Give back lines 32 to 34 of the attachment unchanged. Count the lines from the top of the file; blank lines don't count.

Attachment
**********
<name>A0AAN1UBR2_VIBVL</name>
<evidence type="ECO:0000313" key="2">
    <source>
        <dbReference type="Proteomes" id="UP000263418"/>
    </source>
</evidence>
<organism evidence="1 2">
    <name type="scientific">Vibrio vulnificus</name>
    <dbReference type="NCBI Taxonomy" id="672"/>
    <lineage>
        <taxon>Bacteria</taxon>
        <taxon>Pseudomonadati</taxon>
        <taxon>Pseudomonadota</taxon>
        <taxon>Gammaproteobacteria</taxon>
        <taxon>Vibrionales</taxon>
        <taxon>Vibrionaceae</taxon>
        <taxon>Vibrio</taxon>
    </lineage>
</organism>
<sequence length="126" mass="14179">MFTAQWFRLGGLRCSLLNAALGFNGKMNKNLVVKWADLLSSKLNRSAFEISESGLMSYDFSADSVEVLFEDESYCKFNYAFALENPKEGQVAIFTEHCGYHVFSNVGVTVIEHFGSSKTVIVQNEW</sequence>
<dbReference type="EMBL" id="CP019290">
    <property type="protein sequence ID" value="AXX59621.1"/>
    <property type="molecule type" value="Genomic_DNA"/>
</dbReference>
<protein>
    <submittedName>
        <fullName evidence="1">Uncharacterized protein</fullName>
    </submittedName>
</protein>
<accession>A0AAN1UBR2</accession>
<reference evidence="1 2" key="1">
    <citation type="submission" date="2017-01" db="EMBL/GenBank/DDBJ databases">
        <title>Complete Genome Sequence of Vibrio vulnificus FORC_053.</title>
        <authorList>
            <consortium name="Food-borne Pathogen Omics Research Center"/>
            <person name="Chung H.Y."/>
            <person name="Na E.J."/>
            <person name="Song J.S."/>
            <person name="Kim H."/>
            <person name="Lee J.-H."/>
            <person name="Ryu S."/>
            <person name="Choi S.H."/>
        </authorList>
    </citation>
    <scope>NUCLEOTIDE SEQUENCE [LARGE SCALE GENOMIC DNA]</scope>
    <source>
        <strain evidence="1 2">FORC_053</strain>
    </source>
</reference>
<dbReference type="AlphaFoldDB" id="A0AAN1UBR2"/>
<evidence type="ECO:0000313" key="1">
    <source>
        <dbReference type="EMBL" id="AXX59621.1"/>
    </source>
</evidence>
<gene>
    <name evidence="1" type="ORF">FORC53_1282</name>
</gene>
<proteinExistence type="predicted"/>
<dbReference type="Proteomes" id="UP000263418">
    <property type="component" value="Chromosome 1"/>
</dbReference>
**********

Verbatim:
    <citation type="submission" date="2017-01" db="EMBL/GenBank/DDBJ databases">
        <title>Complete Genome Sequence of Vibrio vulnificus FORC_053.</title>
        <authorList>